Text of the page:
One of the most important, and interesting, things ABA’s president and vice president do each year is to visit — in conjunction with Oren Teicher, ABA’s CEO, and Joy Dallanegra-Sanger, the association’s senior program officer — the CEOs, COOs, and other major in-house figures at as wide a variety of publishers as we can fit into a three-day race around Manhattan. These are meetings in which the industry is analyzed from our different points of view, programs and policies are discussed, and important ideas are born — ideas like rapid replenishment, simplified co-op, and ABA programs from Indies First to Indies Introduce to Revisit and Rediscover.
This year ABA Vice President Robert Sindelar and I crisscrossed NYC with Oren and Joy, meeting with large publishers and small presses alike to discuss programs already in play, to brainstorm, and to present some fresh proposals that we, in conjunction with our colleagues on the ABA Board and the Booksellers Advisory Council, had discussed. Each meeting began with Oren’s brief “State of the Indies” update, in which he cited sales figures, store openings, store expansions, and stores adding new branches, and concluded by thanking publishers for their participation in our renaissance and requesting that they not only consider past proposals that some haven’t yet embraced fully, but also give full consideration to new ideas.
We proposed two major new programs, one involving backlist — which we see as having enormous potential for booksellers and publishers alike — and the other a new idea for returns — the bane of our existence and that of publishers. The first proposal was generated out of booksellers’ passion for backlist and the knowledge that publishers feel as strongly about it as we do. We began by wondering why the potential for backlist sales, long recognized, has not been fully realized and decided we might jointly devise a new program that would harness our passion for backlist to our marketing abilities and those of ABA in return for some changes in current publisher backlist programs.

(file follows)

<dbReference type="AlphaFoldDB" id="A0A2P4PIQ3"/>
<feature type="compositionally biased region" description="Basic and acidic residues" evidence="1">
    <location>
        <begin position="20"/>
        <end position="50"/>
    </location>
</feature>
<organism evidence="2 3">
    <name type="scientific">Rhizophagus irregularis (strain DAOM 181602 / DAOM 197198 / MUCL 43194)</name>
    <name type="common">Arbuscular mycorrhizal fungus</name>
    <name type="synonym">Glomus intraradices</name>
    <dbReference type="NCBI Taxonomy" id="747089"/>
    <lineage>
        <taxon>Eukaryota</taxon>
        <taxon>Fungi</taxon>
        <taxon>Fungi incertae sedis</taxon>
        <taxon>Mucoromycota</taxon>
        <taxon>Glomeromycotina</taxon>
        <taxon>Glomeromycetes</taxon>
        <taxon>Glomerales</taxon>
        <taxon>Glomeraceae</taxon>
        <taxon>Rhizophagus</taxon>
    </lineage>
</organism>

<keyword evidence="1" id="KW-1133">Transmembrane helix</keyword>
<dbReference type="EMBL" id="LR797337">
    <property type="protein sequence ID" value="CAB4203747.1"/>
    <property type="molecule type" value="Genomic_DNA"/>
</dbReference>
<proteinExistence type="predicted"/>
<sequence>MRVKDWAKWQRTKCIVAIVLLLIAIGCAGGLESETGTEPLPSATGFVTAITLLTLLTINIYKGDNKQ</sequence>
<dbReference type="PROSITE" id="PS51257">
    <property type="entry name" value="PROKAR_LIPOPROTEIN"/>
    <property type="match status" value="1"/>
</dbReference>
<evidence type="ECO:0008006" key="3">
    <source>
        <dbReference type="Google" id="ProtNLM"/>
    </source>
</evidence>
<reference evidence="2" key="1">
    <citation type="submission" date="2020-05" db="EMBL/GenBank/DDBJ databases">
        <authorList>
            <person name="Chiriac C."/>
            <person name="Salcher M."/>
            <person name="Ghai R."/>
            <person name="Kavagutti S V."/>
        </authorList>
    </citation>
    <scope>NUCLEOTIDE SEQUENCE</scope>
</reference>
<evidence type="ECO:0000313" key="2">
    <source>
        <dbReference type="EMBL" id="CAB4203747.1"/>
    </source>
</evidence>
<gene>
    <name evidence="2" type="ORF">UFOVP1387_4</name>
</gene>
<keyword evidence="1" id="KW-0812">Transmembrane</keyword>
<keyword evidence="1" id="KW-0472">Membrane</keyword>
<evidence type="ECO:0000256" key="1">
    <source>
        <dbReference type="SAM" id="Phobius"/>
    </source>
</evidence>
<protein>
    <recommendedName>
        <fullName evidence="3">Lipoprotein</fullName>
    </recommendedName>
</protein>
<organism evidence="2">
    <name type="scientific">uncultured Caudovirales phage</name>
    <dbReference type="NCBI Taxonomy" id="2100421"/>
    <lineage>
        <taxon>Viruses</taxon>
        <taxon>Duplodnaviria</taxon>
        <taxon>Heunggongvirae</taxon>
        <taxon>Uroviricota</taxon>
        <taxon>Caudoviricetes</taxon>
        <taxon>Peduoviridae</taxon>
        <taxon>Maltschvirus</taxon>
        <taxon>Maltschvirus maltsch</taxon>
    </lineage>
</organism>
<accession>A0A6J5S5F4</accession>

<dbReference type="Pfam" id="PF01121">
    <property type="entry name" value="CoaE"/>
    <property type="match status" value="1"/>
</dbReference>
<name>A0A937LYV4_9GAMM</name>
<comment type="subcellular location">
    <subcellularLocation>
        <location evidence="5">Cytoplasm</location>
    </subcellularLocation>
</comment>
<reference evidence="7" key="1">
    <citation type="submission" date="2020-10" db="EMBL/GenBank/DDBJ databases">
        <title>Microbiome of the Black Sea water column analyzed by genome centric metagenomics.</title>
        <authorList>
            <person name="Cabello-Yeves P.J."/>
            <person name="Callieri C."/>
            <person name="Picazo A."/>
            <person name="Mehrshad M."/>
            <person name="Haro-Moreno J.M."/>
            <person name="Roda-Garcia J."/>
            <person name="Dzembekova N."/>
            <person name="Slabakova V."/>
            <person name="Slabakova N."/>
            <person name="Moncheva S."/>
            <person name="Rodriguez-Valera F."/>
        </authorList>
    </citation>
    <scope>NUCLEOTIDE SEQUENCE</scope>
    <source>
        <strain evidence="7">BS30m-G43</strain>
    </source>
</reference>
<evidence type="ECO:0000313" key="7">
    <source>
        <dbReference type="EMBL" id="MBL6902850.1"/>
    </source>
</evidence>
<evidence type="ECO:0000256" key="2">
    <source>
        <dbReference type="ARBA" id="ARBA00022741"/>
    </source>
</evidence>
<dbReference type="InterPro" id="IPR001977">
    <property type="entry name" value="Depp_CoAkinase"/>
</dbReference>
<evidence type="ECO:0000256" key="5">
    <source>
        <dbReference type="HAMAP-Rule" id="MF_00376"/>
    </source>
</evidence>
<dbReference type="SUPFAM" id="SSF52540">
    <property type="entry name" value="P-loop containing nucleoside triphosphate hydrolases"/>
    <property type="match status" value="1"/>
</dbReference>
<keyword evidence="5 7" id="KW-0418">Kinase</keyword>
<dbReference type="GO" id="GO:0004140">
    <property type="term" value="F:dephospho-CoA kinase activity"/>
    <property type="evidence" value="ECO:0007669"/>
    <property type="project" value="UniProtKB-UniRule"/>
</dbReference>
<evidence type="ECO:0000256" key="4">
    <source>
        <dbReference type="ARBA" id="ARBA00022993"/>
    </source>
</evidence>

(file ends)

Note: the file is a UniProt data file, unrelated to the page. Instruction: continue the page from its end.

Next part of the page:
We discussed these ideas with publishers along with a new program based on a returns incentive that would also reward both bookseller and publisher. Joy then pitched in, giving fresh details on familiar programs, asking that publishers extend their Indies First terms through Small Business Saturday, announcing the test of a new e-newsletter version of the Indie Next List (a thing of beauty and a stellar notion), and a set of wonderful rewards for in-store displays. I won’t tell you her secret but — spoiler alert — it involves booksellers at the Winter Institute! (See this week’s related story.)
We then addressed another issue — from the hard experience of one of us: the lack of helpful stock offers for new stores. A few publishers have aggressive programs, but most don’t, and, as Robert pointed out, it’s pretty hard to open a new store and expect to pay all the invoices on day 60. Since it’s in everyone’s interest to see more independent bookstores in the marketplace, it seems imperative that publishers — or publishers and booksellers together — figure this out.
That phrase — publishers and booksellers figuring things out together — pretty much sums up our three days of bookseller/publisher conversation. We didn’t always agree about the particulars, but we did agree that whether it’s improving sales of backlist, figuring out different returns policies and a better way to handle invoices (the potential of adapting the U.K.’s BATCH initiative — a story for another day), improving B2B programs, increasing rapid replenishment, or creating new ways to support indie expansion, it’s in our mutual interest to figure out new ways to think about the business of books.